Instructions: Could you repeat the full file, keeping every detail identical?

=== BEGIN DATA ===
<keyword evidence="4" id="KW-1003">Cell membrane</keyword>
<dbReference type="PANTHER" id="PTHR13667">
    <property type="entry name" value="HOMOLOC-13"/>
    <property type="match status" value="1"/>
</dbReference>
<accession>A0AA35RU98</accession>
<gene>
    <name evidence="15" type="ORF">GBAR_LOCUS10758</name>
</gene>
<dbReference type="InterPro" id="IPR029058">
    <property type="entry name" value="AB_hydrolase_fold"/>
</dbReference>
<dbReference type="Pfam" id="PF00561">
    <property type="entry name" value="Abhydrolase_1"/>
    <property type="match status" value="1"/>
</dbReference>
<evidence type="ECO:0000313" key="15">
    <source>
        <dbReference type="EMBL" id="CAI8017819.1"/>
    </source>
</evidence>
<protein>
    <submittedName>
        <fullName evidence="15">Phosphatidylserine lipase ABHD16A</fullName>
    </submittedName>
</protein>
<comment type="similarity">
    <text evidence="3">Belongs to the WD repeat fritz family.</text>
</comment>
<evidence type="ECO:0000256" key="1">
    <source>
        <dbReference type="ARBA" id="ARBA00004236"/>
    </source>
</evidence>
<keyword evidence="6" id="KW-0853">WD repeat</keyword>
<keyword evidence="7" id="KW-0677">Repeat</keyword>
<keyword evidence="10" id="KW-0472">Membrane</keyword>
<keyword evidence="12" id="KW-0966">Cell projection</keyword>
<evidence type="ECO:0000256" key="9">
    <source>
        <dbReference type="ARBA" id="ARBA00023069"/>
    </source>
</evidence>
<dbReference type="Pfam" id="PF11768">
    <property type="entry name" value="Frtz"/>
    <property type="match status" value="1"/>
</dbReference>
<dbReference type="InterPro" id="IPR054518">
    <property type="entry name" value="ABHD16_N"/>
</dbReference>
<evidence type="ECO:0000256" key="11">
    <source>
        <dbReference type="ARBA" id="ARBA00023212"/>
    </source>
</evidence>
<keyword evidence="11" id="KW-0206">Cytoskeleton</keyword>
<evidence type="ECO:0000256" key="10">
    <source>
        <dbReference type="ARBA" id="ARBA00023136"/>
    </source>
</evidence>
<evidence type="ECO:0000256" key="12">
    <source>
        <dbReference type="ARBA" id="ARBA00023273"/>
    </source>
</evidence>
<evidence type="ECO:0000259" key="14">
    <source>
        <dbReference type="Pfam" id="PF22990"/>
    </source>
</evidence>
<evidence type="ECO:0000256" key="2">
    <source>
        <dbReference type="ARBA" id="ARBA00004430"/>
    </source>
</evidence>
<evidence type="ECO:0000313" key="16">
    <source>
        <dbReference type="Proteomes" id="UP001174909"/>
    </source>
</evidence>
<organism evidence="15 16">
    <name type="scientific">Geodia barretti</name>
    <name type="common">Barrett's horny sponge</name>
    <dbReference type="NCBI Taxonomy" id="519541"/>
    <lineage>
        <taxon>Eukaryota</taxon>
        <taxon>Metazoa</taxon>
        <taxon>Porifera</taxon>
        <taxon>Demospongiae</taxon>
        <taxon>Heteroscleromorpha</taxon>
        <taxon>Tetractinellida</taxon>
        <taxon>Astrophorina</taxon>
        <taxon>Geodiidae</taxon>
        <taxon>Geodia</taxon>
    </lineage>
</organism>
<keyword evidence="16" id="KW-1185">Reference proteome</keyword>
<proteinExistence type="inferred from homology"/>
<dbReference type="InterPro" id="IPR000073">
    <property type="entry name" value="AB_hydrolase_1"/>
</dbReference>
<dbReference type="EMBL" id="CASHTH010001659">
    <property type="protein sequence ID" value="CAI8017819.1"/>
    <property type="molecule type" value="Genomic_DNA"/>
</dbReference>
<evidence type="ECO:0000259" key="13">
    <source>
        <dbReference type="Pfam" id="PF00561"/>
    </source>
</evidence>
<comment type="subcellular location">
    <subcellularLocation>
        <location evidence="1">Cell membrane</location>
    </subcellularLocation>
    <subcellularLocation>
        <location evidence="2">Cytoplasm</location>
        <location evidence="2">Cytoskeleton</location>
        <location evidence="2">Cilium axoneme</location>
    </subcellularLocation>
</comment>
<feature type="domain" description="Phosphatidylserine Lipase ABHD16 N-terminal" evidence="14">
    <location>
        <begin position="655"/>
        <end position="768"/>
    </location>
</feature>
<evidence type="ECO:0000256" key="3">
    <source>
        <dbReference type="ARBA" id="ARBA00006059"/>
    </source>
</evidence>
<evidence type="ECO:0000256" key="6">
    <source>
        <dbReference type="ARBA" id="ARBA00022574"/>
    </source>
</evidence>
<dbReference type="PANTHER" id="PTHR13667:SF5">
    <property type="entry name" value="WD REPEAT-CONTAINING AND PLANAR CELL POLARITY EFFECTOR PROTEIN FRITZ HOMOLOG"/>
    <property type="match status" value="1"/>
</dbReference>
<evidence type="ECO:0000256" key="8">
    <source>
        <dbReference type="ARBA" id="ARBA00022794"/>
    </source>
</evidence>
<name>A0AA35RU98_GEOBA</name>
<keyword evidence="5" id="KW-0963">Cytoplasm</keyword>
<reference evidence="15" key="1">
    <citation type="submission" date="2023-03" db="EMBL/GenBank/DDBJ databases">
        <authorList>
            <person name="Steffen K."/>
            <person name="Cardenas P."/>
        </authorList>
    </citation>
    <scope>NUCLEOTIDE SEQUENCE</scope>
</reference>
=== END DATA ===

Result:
<keyword evidence="4" id="KW-1003">Cell membrane</keyword>
<dbReference type="PANTHER" id="PTHR13667">
    <property type="entry name" value="HOMOLOC-13"/>
    <property type="match status" value="1"/>
</dbReference>
<accession>A0AA35RU98</accession>
<gene>
    <name evidence="15" type="ORF">GBAR_LOCUS10758</name>
</gene>
<dbReference type="InterPro" id="IPR029058">
    <property type="entry name" value="AB_hydrolase_fold"/>
</dbReference>
<dbReference type="Pfam" id="PF00561">
    <property type="entry name" value="Abhydrolase_1"/>
    <property type="match status" value="1"/>
</dbReference>
<evidence type="ECO:0000313" key="15">
    <source>
        <dbReference type="EMBL" id="CAI8017819.1"/>
    </source>
</evidence>
<protein>
    <submittedName>
        <fullName evidence="15">Phosphatidylserine lipase ABHD16A</fullName>
    </submittedName>
</protein>
<comment type="similarity">
    <text evidence="3">Belongs to the WD repeat fritz family.</text>
</comment>
<evidence type="ECO:0000256" key="1">
    <source>
        <dbReference type="ARBA" id="ARBA00004236"/>
    </source>
</evidence>
<keyword evidence="6" id="KW-0853">WD repeat</keyword>
<keyword evidence="7" id="KW-0677">Repeat</keyword>
<keyword evidence="10" id="KW-0472">Membrane</keyword>
<keyword evidence="12" id="KW-0966">Cell projection</keyword>
<evidence type="ECO:0000256" key="9">
    <source>
        <dbReference type="ARBA" id="ARBA00023069"/>
    </source>
</evidence>
<dbReference type="Pfam" id="PF11768">
    <property type="entry name" value="Frtz"/>
    <property type="match status" value="1"/>
</dbReference>
<dbReference type="InterPro" id="IPR054518">
    <property type="entry name" value="ABHD16_N"/>
</dbReference>
<evidence type="ECO:0000256" key="11">
    <source>
        <dbReference type="ARBA" id="ARBA00023212"/>
    </source>
</evidence>
<keyword evidence="11" id="KW-0206">Cytoskeleton</keyword>
<evidence type="ECO:0000256" key="10">
    <source>
        <dbReference type="ARBA" id="ARBA00023136"/>
    </source>
</evidence>
<evidence type="ECO:0000256" key="12">
    <source>
        <dbReference type="ARBA" id="ARBA00023273"/>
    </source>
</evidence>
<evidence type="ECO:0000259" key="14">
    <source>
        <dbReference type="Pfam" id="PF22990"/>
    </source>
</evidence>
<evidence type="ECO:0000256" key="2">
    <source>
        <dbReference type="ARBA" id="ARBA00004430"/>
    </source>
</evidence>
<evidence type="ECO:0000313" key="16">
    <source>
        <dbReference type="Proteomes" id="UP001174909"/>
    </source>
</evidence>
<organism evidence="15 16">
    <name type="scientific">Geodia barretti</name>
    <name type="common">Barrett's horny sponge</name>
    <dbReference type="NCBI Taxonomy" id="519541"/>
    <lineage>
        <taxon>Eukaryota</taxon>
        <taxon>Metazoa</taxon>
        <taxon>Porifera</taxon>
        <taxon>Demospongiae</taxon>
        <taxon>Heteroscleromorpha</taxon>
        <taxon>Tetractinellida</taxon>
        <taxon>Astrophorina</taxon>
        <taxon>Geodiidae</taxon>
        <taxon>Geodia</taxon>
    </lineage>
</organism>
<keyword evidence="16" id="KW-1185">Reference proteome</keyword>
<proteinExistence type="inferred from homology"/>
<dbReference type="InterPro" id="IPR000073">
    <property type="entry name" value="AB_hydrolase_1"/>
</dbReference>
<dbReference type="EMBL" id="CASHTH010001659">
    <property type="protein sequence ID" value="CAI8017819.1"/>
    <property type="molecule type" value="Genomic_DNA"/>
</dbReference>
<evidence type="ECO:0000259" key="13">
    <source>
        <dbReference type="Pfam" id="PF00561"/>
    </source>
</evidence>
<comment type="subcellular location">
    <subcellularLocation>
        <location evidence="1">Cell membrane</location>
    </subcellularLocation>
    <subcellularLocation>
        <location evidence="2">Cytoplasm</location>
        <location evidence="2">Cytoskeleton</location>
        <location evidence="2">Cilium axoneme</location>
    </subcellularLocation>
</comment>
<feature type="domain" description="Phosphatidylserine Lipase ABHD16 N-terminal" evidence="14">
    <location>
        <begin position="655"/>
        <end position="768"/>
    </location>
</feature>
<evidence type="ECO:0000256" key="3">
    <source>
        <dbReference type="ARBA" id="ARBA00006059"/>
    </source>
</evidence>
<evidence type="ECO:0000256" key="6">
    <source>
        <dbReference type="ARBA" id="ARBA00022574"/>
    </source>
</evidence>
<dbReference type="PANTHER" id="PTHR13667:SF5">
    <property type="entry name" value="WD REPEAT-CONTAINING AND PLANAR CELL POLARITY EFFECTOR PROTEIN FRITZ HOMOLOG"/>
    <property type="match status" value="1"/>
</dbReference>
<evidence type="ECO:0000256" key="8">
    <source>
        <dbReference type="ARBA" id="ARBA00022794"/>
    </source>
</evidence>
<name>A0AA35RU98_GEOBA</name>
<keyword evidence="5" id="KW-0963">Cytoplasm</keyword>
<reference evidence="15" key="1">
    <citation type="submission" date="2023-03" db="EMBL/GenBank/DDBJ databases">
        <authorList>
            <person name="Steffen K."/>
            <person name="Cardenas P."/>
        </authorList>
    </citation>
    <scope>NUCLEOTIDE SEQUENCE</scope>
</reference>